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Wood County closes gun range due to high costs

VOLCANO, W.Va. — The gun range at Mountwood Park will be closing for good.

The Wood County Parks and Recreation Commission voted Monday evening to close the park’s gun range permanently.

With just one vote against closing, issued by Board President Bob Buchanan, the board could not come to an agreement with the West Virginia Division of Natural Resources over a plan to renovate and fix the park’s gun range, a project which was expected to cost over $100,000 and the DNR was prepared to pay for.

”We could not agree on the conditions in the DNR lease,” Buchanan said.

Both sides have the option of filing a 60-day notice to terminate the contract.

”I am writing that notification to the DNR that we are planning on exercising that option,” Buchanan said.

One of the main points would have been if the property ever ceased being a gun range or the park did not want the gun range anymore, the park would have to agree to pay back the DNR the money that went into refurbishing the gun range.

”We did not have those funds available,” Buchanan said of the estimated $125,000-$130,000 it would cost to refurbish the range.

The range has been closed since March 14.

Issues over maintenance, upkeep and safety also prompted the board’s action, said Wood County Commissioner Blair Couch, who serves on the park board.

”We have had much discussion about the gun range,” Couch said of meetings with the board as well as public meetings.

The range is not monitored as no staff is specifically tasked with monitoring the activities there. Park officials have sought volunteers who would care for the range, much like others do for the trails at the park, but they could not find enough people to make an adequate go of it.

”I would have loved to have kept it available to the public,” Buchanan said.

Couch said the range has been a point of contention for a lot of people.

”There are people who are upset it is closed,” he said. ”There are people who are upset it is there.”

Couch said many of the park’s staff thought it was unsafe in its current setup.

”We tried to find an accommodation,” he said.

Buchanan said hikers and bikers have contacted the park staff, saying they did not think the park was a conducive environment for a gun range. Buchanan said he has not received those kind of complaints.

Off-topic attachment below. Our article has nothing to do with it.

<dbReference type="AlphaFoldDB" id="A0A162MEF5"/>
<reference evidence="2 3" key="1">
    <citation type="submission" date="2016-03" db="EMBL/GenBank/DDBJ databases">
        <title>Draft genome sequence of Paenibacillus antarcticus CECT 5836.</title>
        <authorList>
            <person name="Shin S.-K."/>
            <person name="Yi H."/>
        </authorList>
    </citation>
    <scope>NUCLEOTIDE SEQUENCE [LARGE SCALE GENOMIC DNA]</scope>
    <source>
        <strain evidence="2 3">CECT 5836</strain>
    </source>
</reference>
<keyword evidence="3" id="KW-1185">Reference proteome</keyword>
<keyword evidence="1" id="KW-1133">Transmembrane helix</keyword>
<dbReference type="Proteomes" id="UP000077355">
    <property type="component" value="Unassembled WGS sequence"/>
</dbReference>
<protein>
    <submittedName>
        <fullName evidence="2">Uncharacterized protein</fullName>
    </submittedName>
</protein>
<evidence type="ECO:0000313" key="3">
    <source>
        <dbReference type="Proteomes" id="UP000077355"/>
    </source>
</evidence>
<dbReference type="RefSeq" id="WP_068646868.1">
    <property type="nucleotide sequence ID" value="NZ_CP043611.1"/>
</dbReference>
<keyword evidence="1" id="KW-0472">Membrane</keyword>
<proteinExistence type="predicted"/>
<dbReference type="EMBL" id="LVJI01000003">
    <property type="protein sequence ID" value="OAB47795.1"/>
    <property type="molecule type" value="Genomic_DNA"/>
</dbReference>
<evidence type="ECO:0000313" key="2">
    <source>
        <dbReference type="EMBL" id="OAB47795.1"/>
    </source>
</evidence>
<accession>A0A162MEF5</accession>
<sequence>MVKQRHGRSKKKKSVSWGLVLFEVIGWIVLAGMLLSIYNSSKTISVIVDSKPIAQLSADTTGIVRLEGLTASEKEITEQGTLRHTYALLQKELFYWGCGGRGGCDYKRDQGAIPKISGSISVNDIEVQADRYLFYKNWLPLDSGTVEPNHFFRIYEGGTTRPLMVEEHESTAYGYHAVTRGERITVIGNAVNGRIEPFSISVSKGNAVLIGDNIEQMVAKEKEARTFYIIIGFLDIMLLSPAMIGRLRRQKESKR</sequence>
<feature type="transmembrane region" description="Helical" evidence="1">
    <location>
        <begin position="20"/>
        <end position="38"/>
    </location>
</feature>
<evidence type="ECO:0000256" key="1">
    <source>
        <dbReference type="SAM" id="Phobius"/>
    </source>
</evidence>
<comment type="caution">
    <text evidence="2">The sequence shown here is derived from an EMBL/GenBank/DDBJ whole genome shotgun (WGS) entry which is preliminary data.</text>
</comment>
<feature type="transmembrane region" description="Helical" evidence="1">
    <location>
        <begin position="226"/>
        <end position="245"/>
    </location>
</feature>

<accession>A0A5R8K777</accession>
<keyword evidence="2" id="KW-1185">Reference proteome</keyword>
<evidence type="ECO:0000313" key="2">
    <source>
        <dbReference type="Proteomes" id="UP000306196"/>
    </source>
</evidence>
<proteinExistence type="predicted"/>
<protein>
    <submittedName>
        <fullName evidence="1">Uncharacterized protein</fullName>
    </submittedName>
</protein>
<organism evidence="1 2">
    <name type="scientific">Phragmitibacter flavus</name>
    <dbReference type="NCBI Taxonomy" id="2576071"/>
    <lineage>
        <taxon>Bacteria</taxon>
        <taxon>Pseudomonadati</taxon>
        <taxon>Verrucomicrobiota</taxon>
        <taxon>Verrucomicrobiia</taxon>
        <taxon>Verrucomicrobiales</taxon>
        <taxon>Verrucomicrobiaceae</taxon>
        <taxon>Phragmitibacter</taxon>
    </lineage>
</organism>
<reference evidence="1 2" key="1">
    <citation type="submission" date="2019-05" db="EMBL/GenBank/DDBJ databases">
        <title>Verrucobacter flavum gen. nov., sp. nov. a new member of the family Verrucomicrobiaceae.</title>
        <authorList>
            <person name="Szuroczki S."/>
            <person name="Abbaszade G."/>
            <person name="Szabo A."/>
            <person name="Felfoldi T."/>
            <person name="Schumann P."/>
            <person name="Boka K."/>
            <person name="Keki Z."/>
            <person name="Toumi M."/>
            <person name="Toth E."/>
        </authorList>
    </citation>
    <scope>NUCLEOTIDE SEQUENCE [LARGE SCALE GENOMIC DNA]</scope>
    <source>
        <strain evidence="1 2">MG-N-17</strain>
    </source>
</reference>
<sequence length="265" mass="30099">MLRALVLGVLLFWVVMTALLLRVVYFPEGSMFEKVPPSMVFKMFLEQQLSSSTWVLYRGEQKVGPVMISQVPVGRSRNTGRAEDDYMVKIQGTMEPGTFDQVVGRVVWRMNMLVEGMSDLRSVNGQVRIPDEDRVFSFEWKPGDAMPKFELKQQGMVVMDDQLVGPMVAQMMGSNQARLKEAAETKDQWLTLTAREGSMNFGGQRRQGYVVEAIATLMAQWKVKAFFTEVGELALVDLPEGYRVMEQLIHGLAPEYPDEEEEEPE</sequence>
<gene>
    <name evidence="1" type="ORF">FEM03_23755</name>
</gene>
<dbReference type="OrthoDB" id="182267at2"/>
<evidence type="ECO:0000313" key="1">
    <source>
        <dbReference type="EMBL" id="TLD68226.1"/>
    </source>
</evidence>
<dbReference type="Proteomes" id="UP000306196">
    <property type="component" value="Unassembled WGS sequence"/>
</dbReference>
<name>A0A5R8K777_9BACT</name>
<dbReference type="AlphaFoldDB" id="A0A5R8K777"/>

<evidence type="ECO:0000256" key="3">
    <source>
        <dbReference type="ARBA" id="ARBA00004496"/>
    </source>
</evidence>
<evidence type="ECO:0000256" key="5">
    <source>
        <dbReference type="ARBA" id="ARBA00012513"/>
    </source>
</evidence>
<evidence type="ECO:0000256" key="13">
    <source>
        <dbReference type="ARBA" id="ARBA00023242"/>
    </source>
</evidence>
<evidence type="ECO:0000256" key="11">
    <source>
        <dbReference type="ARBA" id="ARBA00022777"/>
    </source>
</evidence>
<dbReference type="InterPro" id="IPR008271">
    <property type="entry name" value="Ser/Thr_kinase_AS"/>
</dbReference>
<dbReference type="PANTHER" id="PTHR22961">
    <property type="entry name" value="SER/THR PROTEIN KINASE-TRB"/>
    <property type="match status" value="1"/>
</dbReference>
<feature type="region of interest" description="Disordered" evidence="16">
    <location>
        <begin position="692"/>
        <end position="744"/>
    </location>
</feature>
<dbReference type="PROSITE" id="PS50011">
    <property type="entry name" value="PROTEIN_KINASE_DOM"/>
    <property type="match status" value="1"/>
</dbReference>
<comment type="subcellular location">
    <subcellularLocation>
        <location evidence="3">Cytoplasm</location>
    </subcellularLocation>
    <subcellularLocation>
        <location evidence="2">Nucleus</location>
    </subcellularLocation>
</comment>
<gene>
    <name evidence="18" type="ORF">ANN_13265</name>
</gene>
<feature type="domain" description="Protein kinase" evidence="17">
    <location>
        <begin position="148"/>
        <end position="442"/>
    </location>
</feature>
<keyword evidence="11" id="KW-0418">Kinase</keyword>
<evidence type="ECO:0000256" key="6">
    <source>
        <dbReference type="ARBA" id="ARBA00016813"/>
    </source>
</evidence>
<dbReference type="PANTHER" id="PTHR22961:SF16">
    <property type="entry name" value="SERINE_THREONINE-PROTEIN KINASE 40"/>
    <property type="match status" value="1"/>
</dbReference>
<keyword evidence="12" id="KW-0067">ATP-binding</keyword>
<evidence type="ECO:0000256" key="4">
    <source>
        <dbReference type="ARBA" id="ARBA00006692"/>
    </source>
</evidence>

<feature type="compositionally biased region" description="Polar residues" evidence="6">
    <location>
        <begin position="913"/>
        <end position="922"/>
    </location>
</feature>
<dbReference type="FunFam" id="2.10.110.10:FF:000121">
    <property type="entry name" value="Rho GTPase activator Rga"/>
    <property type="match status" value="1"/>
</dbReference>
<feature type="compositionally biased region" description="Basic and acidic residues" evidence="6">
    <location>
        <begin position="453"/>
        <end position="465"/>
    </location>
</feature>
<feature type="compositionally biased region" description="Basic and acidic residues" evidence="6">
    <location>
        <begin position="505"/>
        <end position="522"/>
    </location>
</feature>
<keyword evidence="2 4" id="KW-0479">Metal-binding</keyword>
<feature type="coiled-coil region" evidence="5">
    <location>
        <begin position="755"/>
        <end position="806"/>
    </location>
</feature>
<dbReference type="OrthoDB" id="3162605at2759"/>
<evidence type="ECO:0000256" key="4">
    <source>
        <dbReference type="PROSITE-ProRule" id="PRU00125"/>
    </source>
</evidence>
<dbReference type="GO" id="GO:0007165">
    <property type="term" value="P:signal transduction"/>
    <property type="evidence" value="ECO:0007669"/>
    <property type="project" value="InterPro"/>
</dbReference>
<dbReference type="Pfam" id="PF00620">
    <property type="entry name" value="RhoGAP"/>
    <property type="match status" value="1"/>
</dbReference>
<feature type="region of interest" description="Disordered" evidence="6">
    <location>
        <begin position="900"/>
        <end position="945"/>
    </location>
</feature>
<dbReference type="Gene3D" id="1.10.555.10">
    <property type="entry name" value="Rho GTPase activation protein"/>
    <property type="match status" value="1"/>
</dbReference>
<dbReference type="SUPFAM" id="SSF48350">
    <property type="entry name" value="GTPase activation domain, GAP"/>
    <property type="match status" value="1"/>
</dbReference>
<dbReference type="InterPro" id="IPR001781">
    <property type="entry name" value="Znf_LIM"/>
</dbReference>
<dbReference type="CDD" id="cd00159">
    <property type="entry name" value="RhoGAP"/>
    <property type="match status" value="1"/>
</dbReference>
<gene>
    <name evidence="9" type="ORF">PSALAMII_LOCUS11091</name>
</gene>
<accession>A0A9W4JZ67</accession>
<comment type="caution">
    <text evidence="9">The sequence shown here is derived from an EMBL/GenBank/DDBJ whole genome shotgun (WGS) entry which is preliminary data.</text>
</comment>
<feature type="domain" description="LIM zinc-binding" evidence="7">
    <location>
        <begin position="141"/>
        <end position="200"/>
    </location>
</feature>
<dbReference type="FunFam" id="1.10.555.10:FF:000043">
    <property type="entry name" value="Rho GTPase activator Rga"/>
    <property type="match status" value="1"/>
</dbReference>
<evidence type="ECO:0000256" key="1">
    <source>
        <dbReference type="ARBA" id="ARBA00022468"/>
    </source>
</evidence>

Park officials have held a series of meetings over the last several months to discuss the future of the gun range and if it could be refurbished and if so, what steps could be taken in maintaining it.

The free public range at Mountwood Park has fallen into disrepair over the years.

Officials have discussed the problems at the range, from excessive amounts of trash to a general indifference from people who use the range regarding its upkeep.

Many of the target backstops are gone, having been shot up. People have brought things to hang targets on or have brought old television sets and appliances out there to shoot. A lot of the debris was left on the range when they were done.

The park did not have the maintenance staff available to keep up with the upkeep of the range and to constantly be available to deal with the trash left, officials said.

Buchanan said the park only had two people on the maintenance staff and the shooting range maintenance would take up a significant amount of their time.

”The DNR was reluctant on taking on the cleanup,” Buchanan said of another reason an agreement could not be reached.

Park officials said there are still options for gun range enthusiasts.

The Henderson Wilds range near Williamstown is available. People have to pay a fee to shoot there, but the range is staffed with range masters and trained staff.

Couch said it is no different than paying to play at a golf course open to the public.

People Couch has talked to said they like shooting at Henderson Wilds as it does not have many of the issues prevalent at the Mountwood range.

”It is growing and expanding,” Couch said of Henderson Wilds.

Buchanan hopes the DNR can find a location locally to set up a gun range like it has done in other locations across the state.

”I am sure the DNR has the availability of locations to build a range,” he said. ”If they were willing to put the kind of money they were planning to put (at Mountwood Park), they can pursue and put another property together (in Wood County),” Buchanan said.

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